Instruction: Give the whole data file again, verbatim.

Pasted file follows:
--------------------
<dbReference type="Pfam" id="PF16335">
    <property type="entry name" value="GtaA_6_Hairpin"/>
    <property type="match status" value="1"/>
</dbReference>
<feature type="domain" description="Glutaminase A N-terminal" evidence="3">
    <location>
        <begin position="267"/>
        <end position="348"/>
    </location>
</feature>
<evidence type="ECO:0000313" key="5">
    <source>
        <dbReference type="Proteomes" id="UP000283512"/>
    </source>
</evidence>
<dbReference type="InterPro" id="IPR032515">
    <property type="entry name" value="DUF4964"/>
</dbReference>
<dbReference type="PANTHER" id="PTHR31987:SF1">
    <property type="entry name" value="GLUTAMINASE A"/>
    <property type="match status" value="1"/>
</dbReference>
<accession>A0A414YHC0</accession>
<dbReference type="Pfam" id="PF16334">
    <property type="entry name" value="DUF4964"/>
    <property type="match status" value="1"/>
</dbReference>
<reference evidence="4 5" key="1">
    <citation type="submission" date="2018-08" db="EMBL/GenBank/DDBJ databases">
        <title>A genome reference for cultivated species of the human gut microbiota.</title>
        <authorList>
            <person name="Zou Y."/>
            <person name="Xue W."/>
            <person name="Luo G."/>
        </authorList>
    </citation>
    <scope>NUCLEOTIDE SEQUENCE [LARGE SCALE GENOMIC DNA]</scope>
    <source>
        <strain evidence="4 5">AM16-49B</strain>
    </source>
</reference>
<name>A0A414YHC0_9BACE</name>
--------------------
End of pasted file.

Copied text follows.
<dbReference type="Pfam" id="PF16335">
    <property type="entry name" value="GtaA_6_Hairpin"/>
    <property type="match status" value="1"/>
</dbReference>
<feature type="domain" description="Glutaminase A N-terminal" evidence="3">
    <location>
        <begin position="267"/>
        <end position="348"/>
    </location>
</feature>
<evidence type="ECO:0000313" key="5">
    <source>
        <dbReference type="Proteomes" id="UP000283512"/>
    </source>
</evidence>
<dbReference type="InterPro" id="IPR032515">
    <property type="entry name" value="DUF4964"/>
</dbReference>
<dbReference type="PANTHER" id="PTHR31987:SF1">
    <property type="entry name" value="GLUTAMINASE A"/>
    <property type="match status" value="1"/>
</dbReference>
<accession>A0A414YHC0</accession>
<dbReference type="Pfam" id="PF16334">
    <property type="entry name" value="DUF4964"/>
    <property type="match status" value="1"/>
</dbReference>
<reference evidence="4 5" key="1">
    <citation type="submission" date="2018-08" db="EMBL/GenBank/DDBJ databases">
        <title>A genome reference for cultivated species of the human gut microbiota.</title>
        <authorList>
            <person name="Zou Y."/>
            <person name="Xue W."/>
            <person name="Luo G."/>
        </authorList>
    </citation>
    <scope>NUCLEOTIDE SEQUENCE [LARGE SCALE GENOMIC DNA]</scope>
    <source>
        <strain evidence="4 5">AM16-49B</strain>
    </source>
</reference>
<name>A0A414YHC0_9BACE</name>